Quantum Theatre Opens ‘The Hard Problem’; ‘Dracula’ Rises at Pittsburgh Ballet (Fri., 10/27/17)

1) Just when a lot of folks thought Tom Stoppard was done with playwriting, after a long and illustrious career of turning out plays that combine philosophical wit with serious issue-wrangling—his 1966 gem, Rosencrantz and Guildenstern are Dead, keeps rising from the dead in periodic revivals—and after side ventures into screenwriting, too (Terry Gilliam’s Brazil; Shakespeare in Love)—Stoppard, at age 77, came out with a new play. The Hard Problem is about one of the so-called hard problems in science: explaining the nature and origin of consciousness. The action revolves around a fictional brain institute where characters debate how humans acquired the mysterious ability to not only sense and react to the world, but also think, imagine, love or hate it, etc. The Hard Problem premiered in London in 2015 to mixed reactions, with some calling it vintage Stoppard while others felt it was short of a full bottle. We’ll see what kind of kick it delivers in the Quantum Theatre production. 8 p.m. Performances through November 19. Energy Innovation Center, 1435 Bedford Ave., Uptown. (MV)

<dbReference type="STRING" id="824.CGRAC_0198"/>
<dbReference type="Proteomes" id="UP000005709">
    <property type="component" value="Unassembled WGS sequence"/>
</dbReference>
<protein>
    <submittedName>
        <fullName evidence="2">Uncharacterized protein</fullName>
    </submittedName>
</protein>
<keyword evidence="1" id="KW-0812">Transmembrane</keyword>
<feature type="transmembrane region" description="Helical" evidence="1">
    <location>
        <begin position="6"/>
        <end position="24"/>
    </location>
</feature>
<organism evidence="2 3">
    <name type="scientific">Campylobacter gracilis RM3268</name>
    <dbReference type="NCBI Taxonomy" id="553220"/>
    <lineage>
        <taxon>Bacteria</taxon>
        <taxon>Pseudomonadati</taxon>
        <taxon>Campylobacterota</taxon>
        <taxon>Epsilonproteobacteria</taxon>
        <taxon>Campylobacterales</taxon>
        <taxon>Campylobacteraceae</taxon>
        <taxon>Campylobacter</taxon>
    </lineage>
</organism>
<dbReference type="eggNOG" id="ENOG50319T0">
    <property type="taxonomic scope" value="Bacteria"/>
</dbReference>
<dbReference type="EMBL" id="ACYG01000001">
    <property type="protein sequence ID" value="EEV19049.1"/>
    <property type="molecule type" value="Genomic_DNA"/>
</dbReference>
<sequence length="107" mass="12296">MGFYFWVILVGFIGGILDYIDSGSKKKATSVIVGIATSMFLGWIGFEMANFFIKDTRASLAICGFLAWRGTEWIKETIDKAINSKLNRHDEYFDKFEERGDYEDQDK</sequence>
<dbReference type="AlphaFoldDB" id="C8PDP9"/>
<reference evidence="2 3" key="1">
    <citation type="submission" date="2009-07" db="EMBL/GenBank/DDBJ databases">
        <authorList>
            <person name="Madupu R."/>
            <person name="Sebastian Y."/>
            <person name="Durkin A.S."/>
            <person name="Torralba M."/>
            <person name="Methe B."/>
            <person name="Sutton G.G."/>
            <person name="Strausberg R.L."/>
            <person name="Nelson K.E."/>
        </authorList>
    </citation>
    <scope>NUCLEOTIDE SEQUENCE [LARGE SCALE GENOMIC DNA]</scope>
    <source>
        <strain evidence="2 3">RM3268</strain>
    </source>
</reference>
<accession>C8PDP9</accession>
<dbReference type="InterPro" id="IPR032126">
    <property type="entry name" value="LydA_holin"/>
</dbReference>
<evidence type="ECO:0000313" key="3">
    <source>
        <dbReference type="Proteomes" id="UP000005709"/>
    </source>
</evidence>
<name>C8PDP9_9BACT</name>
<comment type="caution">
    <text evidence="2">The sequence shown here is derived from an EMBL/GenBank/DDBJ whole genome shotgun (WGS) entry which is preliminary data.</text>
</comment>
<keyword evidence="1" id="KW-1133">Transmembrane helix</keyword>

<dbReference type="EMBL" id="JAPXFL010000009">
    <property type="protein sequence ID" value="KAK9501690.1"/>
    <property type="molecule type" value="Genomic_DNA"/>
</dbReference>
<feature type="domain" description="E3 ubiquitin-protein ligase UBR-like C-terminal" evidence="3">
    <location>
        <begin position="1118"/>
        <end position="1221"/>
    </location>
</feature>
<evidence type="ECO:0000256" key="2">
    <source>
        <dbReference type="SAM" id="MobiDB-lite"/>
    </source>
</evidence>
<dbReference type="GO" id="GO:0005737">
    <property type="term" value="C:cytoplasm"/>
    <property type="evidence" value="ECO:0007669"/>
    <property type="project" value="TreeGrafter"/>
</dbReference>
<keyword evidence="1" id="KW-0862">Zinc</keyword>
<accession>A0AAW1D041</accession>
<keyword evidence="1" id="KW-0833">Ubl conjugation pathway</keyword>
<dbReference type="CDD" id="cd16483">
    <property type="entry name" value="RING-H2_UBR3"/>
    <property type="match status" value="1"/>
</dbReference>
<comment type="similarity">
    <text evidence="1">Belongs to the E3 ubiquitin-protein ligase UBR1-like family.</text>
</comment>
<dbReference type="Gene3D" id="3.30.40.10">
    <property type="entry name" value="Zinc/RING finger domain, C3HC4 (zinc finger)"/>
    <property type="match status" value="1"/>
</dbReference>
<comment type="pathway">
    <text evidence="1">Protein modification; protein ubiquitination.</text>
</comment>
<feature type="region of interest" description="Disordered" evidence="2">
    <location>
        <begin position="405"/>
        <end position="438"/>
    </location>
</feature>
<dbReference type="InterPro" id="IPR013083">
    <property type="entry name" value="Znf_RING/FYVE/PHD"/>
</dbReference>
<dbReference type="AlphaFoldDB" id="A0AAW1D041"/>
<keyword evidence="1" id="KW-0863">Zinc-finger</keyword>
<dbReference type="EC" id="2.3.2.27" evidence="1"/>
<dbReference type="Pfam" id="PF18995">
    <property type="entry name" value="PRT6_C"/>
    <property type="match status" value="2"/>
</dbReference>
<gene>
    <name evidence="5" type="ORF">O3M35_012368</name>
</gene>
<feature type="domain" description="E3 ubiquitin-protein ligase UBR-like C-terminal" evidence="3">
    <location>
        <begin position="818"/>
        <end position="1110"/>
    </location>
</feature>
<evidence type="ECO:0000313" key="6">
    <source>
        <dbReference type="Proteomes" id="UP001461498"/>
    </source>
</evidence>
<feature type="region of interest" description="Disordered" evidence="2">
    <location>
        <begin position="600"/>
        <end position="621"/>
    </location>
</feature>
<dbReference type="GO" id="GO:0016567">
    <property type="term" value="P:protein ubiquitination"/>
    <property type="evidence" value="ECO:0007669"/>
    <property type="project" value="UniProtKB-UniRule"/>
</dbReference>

2) Dracula is not your grandparents’ ballet. It includes not only dancing but also levitation and pyrotechnics. Although based on Bram Stoker’s 1897 novel, the ballet adds new characters. These include Svetlana, a soon-to-be-engaged young woman. Never mind Count Dracula’s undead brides; they bore him—Svetlana is the object of his desire. The setting, which incorporates Balkan and Romanian architecture, will transport audiences to 19th-century Transylvania. The score is by Franz Liszt, a 19th-century Hungarian composer and pianist. Former British dancer and current Texas Ballet Theater Artistic Director Ben Stevenson created the adaptation. Dracula made its world premiere at the Houston Ballet in 1997, and it has been performed in many other U.S. cities., including Pittsburgh. This time Pittsburgh Ballet Theatre dances it at the Benedum Center. 8 p.m. Continues through October 29. 237 7th St., Cultural District. (CM)